October 21, 2007
Virginia education officials are looking into tightening the state's teacher licensure system to ensure that people who sexually abuse children aren't allowed to return to the classroom, perhaps in another city or county, to repeat their crimes.
The state Department of Education is examining state law and education regulations to enhance the safety of public school students.
The move comes as The Associated Press started a nationwide look into licensure revocations that involved teachers sexually abusing students, including a repeat offender in Virginia named Michael Wayne Allee.
State records show that Bedford County school officials suspended Allee from his high school teaching job in May 2003 after discovering founded sexual abuse complaints involving three girls before he was hired and one child abuse complaint while he was employed.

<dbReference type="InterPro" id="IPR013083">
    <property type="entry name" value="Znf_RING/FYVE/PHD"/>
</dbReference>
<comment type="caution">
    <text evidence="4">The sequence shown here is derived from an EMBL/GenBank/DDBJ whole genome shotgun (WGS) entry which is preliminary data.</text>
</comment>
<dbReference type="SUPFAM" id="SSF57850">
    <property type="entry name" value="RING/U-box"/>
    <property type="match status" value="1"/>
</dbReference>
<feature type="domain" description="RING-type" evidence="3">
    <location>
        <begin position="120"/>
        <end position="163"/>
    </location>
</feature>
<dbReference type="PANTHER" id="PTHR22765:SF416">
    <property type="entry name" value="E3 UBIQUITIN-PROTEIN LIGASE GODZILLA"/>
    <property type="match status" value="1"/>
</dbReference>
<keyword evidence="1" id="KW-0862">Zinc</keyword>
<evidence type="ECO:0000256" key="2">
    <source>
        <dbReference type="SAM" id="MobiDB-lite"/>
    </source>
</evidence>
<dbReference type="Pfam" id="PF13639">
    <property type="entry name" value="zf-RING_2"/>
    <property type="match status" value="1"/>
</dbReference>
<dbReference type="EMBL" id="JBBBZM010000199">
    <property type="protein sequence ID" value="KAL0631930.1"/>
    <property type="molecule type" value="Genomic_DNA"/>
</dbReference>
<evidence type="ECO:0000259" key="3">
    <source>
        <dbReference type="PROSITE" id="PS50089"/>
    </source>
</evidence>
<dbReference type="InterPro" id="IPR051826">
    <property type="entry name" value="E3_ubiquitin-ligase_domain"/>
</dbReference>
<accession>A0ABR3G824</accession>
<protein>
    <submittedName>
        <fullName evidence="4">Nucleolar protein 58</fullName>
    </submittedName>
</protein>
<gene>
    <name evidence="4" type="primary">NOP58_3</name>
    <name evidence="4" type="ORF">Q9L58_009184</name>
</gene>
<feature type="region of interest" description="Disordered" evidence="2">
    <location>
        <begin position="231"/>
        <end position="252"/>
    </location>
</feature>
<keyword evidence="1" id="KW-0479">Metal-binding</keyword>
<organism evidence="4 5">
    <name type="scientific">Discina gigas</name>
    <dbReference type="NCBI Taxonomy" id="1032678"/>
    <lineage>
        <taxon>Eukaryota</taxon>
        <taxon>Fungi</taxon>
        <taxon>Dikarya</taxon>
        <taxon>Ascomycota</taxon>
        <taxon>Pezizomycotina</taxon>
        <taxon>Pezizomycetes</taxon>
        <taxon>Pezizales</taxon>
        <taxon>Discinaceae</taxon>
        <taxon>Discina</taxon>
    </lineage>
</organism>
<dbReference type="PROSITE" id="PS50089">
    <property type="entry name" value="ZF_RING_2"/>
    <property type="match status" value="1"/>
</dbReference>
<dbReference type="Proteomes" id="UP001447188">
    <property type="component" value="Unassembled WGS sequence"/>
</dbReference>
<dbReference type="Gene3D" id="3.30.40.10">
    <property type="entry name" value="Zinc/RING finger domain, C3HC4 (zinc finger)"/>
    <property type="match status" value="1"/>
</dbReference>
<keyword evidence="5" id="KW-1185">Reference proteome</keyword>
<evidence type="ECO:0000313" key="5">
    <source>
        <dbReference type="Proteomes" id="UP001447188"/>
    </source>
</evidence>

Before Bedford County suspended his teaching license, Nelson County hired Allee as a special-education teacher for the 2003-04 school year. That county suspended him after he was charged with sexually abusing two middle-school students in the fall of 2003.
Then the state suspended Allee's teaching license.
Allee pleaded guilty in 2004 to sexual battery in the Nelson County cases and served seven months in jail.
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